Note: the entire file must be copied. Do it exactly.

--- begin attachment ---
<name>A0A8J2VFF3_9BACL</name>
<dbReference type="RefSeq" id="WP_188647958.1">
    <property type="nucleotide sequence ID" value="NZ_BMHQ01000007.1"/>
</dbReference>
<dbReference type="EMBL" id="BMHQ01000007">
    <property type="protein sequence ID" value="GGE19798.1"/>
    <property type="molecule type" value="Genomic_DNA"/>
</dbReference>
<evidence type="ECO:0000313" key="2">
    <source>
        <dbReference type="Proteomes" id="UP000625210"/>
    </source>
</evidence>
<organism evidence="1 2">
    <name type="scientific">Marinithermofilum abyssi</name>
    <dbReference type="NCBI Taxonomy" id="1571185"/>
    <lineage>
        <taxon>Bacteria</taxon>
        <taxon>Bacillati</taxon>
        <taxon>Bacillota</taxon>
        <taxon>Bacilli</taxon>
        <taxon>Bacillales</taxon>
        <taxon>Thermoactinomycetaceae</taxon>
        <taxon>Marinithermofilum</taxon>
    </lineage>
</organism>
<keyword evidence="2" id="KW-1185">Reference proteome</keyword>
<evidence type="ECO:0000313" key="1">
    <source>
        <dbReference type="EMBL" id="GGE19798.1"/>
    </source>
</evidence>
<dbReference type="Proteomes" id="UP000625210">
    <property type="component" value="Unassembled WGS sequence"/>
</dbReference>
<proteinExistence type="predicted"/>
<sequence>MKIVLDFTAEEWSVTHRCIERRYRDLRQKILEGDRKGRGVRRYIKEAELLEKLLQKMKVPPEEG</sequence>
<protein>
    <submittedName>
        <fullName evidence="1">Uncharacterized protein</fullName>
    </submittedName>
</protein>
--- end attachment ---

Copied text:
<name>A0A8J2VFF3_9BACL</name>
<dbReference type="RefSeq" id="WP_188647958.1">
    <property type="nucleotide sequence ID" value="NZ_BMHQ01000007.1"/>
</dbReference>
<dbReference type="EMBL" id="BMHQ01000007">
    <property type="protein sequence ID" value="GGE19798.1"/>
    <property type="molecule type" value="Genomic_DNA"/>
</dbReference>
<evidence type="ECO:0000313" key="2">
    <source>
        <dbReference type="Proteomes" id="UP000625210"/>
    </source>
</evidence>
<organism evidence="1 2">
    <name type="scientific">Marinithermofilum abyssi</name>
    <dbReference type="NCBI Taxonomy" id="1571185"/>
    <lineage>
        <taxon>Bacteria</taxon>
        <taxon>Bacillati</taxon>
        <taxon>Bacillota</taxon>
        <taxon>Bacilli</taxon>
        <taxon>Bacillales</taxon>
        <taxon>Thermoactinomycetaceae</taxon>
        <taxon>Marinithermofilum</taxon>
    </lineage>
</organism>
<keyword evidence="2" id="KW-1185">Reference proteome</keyword>
<evidence type="ECO:0000313" key="1">
    <source>
        <dbReference type="EMBL" id="GGE19798.1"/>
    </source>
</evidence>
<dbReference type="Proteomes" id="UP000625210">
    <property type="component" value="Unassembled WGS sequence"/>
</dbReference>
<proteinExistence type="predicted"/>
<sequence>MKIVLDFTAEEWSVTHRCIERRYRDLRQKILEGDRKGRGVRRYIKEAELLEKLLQKMKVPPEEG</sequence>
<protein>
    <submittedName>
        <fullName evidence="1">Uncharacterized protein</fullName>
    </submittedName>
</protein>